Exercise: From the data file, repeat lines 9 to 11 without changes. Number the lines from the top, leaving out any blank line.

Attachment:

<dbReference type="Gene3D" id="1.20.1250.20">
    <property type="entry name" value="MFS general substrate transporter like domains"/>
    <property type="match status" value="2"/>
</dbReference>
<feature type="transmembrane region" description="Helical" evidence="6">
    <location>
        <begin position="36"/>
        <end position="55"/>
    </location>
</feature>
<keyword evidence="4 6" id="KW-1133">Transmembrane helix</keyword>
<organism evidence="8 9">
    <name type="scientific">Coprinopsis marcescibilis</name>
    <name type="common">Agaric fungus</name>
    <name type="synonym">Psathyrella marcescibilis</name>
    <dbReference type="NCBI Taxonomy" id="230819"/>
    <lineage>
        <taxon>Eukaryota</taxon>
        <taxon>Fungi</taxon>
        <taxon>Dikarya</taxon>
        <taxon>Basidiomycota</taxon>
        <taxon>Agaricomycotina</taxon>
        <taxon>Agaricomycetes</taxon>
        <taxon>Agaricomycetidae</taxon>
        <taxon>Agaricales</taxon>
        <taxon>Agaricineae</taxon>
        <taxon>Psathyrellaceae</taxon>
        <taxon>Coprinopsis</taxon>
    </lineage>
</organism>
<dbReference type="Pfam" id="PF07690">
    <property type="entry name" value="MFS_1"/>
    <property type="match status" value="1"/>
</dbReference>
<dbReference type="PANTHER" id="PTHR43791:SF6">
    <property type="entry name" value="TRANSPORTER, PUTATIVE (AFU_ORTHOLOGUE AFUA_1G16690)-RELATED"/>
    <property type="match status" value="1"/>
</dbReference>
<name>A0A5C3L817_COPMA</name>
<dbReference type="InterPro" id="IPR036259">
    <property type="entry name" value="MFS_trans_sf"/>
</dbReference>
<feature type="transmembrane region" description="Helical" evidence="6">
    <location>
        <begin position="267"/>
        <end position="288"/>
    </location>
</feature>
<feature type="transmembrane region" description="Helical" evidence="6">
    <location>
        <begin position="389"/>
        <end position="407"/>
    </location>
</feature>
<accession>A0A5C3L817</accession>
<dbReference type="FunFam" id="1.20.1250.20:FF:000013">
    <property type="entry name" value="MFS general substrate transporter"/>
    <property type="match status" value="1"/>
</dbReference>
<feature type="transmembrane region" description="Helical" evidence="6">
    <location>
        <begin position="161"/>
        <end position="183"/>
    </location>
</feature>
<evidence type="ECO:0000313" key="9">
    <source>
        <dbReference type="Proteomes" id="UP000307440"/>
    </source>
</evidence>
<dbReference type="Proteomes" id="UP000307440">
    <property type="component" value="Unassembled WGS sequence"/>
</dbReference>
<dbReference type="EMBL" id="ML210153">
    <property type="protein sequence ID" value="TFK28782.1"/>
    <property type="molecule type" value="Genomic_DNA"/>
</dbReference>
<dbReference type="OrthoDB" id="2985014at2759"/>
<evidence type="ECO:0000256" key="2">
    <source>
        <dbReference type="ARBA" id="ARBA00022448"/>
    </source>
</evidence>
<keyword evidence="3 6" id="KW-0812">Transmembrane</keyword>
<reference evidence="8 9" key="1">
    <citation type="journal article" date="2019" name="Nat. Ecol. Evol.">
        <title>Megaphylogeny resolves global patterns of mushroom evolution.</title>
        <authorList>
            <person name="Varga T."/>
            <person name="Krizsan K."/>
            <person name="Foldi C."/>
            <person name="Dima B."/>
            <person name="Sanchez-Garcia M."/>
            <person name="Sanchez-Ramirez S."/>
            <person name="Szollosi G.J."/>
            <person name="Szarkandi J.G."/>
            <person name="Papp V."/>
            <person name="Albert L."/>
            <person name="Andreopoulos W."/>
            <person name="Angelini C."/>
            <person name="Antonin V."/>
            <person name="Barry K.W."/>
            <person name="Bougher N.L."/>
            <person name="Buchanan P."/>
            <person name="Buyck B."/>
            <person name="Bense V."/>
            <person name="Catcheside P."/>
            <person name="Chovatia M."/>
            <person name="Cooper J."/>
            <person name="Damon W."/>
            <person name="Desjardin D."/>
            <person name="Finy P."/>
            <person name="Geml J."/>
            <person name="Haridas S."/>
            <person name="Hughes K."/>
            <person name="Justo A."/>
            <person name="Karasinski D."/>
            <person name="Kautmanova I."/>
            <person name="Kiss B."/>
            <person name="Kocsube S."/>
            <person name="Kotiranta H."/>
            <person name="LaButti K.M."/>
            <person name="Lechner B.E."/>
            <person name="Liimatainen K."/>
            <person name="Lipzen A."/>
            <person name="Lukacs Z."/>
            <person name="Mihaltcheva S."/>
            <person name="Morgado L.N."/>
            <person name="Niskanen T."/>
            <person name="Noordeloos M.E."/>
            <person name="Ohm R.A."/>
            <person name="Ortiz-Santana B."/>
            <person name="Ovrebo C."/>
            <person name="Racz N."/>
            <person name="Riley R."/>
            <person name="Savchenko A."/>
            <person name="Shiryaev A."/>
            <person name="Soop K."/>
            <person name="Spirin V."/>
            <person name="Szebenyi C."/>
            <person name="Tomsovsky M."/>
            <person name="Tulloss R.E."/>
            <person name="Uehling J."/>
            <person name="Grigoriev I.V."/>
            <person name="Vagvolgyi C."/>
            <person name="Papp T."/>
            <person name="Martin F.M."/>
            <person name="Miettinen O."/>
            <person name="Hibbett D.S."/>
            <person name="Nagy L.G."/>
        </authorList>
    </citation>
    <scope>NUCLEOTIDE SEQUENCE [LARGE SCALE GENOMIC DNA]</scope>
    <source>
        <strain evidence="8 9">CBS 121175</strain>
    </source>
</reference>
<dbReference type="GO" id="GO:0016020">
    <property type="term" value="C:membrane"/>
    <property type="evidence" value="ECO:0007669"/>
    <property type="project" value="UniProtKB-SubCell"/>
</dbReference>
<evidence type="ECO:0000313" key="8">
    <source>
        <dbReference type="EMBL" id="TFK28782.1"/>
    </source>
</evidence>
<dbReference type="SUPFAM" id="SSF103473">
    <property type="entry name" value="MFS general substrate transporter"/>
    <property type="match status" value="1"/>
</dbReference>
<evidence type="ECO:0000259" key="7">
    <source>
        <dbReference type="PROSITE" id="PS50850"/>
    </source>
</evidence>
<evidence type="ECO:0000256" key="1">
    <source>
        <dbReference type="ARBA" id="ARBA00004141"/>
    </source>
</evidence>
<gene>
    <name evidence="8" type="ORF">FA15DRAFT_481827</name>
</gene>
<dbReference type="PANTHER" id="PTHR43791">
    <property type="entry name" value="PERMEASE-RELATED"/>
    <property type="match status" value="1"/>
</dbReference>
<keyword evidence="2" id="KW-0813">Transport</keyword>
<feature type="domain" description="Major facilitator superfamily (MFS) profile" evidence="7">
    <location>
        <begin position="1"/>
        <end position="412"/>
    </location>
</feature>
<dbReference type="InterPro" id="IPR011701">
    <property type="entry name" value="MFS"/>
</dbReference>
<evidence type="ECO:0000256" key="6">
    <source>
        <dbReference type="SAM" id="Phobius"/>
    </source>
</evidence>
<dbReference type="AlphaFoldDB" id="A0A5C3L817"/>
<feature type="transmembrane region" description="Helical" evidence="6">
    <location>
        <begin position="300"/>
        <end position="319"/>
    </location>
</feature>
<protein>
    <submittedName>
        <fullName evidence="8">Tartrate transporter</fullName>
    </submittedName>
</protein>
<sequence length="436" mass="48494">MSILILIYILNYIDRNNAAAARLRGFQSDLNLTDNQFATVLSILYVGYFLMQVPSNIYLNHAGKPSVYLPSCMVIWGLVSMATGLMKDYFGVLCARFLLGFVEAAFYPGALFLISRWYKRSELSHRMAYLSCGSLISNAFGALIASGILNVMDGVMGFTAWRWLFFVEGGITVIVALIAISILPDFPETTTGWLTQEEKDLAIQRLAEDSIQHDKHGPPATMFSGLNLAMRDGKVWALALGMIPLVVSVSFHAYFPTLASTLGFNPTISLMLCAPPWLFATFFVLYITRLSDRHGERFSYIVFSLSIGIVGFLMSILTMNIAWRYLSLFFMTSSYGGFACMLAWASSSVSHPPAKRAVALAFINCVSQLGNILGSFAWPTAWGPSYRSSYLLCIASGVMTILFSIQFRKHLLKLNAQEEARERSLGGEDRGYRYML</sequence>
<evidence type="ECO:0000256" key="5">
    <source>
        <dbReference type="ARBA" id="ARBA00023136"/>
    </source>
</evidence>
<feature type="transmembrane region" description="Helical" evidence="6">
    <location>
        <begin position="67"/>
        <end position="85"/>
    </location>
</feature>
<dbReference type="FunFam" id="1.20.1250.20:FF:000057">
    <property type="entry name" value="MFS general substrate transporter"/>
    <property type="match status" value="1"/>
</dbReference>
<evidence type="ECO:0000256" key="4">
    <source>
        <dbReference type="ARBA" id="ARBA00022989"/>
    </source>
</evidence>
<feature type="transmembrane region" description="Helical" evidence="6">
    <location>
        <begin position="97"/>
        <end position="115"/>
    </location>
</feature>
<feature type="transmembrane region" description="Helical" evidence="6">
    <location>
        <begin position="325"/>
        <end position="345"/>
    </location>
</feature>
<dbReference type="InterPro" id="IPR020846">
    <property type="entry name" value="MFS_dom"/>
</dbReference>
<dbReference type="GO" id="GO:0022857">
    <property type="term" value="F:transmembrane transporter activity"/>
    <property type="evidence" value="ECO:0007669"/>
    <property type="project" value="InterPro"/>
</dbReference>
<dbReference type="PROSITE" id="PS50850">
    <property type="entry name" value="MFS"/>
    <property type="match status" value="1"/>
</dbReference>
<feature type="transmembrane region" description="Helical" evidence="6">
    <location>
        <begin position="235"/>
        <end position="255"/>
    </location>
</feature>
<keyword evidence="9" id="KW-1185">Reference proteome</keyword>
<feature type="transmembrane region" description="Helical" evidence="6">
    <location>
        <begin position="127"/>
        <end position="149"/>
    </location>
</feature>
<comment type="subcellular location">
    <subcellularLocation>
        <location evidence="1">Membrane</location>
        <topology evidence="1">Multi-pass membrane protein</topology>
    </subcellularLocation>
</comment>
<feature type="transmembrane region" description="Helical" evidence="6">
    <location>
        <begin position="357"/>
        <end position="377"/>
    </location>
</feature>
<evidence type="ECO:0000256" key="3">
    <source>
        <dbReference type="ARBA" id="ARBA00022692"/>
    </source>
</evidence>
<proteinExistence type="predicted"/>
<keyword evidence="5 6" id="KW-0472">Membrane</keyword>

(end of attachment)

    </location>
</feature>
<keyword evidence="4 6" id="KW-1133">Transmembrane helix</keyword>